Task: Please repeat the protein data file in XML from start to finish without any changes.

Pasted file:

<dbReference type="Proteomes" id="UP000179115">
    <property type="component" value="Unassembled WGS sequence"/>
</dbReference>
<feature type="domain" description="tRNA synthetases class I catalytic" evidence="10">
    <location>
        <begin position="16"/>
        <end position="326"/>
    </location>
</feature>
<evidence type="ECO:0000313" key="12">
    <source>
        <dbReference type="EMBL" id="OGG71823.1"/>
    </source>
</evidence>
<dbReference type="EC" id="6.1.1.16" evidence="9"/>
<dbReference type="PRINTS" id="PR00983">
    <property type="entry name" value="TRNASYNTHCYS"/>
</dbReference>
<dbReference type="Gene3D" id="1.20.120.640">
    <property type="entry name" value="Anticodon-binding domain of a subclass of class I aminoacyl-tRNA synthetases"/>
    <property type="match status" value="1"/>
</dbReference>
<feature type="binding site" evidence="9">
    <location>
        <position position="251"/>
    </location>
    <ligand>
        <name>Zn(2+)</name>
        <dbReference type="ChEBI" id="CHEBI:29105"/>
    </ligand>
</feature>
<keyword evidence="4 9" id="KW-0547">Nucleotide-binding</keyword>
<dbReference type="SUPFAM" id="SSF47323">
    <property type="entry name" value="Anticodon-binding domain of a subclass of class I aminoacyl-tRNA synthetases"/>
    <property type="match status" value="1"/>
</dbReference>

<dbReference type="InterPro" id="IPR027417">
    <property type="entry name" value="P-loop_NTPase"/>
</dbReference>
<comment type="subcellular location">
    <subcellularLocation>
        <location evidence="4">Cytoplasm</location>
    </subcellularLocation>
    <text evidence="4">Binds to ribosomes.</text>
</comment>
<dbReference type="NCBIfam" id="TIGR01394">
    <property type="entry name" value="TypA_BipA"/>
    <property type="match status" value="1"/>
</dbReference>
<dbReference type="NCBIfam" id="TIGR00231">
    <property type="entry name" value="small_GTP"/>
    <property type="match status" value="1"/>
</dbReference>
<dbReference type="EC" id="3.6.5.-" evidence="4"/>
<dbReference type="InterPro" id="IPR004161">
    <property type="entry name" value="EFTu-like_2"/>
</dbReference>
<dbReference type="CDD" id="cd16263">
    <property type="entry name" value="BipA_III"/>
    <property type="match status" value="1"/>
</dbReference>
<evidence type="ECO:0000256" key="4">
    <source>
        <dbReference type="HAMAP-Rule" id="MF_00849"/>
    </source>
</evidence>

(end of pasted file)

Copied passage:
<dbReference type="Proteomes" id="UP000179115">
    <property type="component" value="Unassembled WGS sequence"/>
</dbReference>
<feature type="domain" description="tRNA synthetases class I catalytic" evidence="10">
    <location>
        <begin position="16"/>
        <end position="326"/>
    </location>
</feature>
<evidence type="ECO:0000313" key="12">
    <source>
        <dbReference type="EMBL" id="OGG71823.1"/>
    </source>
</evidence>
<dbReference type="EC" id="6.1.1.16" evidence="9"/>
<dbReference type="PRINTS" id="PR00983">
    <property type="entry name" value="TRNASYNTHCYS"/>
</dbReference>
<dbReference type="Gene3D" id="1.20.120.640">
    <property type="entry name" value="Anticodon-binding domain of a subclass of class I aminoacyl-tRNA synthetases"/>
    <property type="match status" value="1"/>
</dbReference>
<feature type="binding site" evidence="9">
    <location>
        <position position="251"/>
    </location>
    <ligand>
        <name>Zn(2+)</name>
        <dbReference type="ChEBI" id="CHEBI:29105"/>
    </ligand>
</feature>
<keyword evidence="4 9" id="KW-0547">Nucleotide-binding</keyword>
<dbReference type="SUPFAM" id="SSF47323">
    <property type="entry name" value="Anticodon-binding domain of a subclass of class I aminoacyl-tRNA synthetases"/>
    <property type="match status" value="1"/>
</dbReference>

<dbReference type="InterPro" id="IPR027417">
    <property type="entry name" value="P-loop_NTPase"/>
</dbReference>
<comment type="subcellular location">
    <subcellularLocation>
        <location evidence="4">Cytoplasm</location>
    </subcellularLocation>
    <text evidence="4">Binds to ribosomes.</text>
</comment>
<dbReference type="NCBIfam" id="TIGR01394">
    <property type="entry name" value="TypA_BipA"/>
    <property type="match status" value="1"/>
</dbReference>
<dbReference type="NCBIfam" id="TIGR00231">
    <property type="entry name" value="small_GTP"/>
    <property type="match status" value="1"/>
</dbReference>
<dbReference type="EC" id="3.6.5.-" evidence="4"/>
<dbReference type="InterPro" id="IPR004161">
    <property type="entry name" value="EFTu-like_2"/>
</dbReference>
<dbReference type="CDD" id="cd16263">
    <property type="entry name" value="BipA_III"/>
    <property type="match status" value="1"/>
</dbReference>
<evidence type="ECO:0000256" key="4">
    <source>
        <dbReference type="HAMAP-Rule" id="MF_00849"/>
    </source>
</evidence>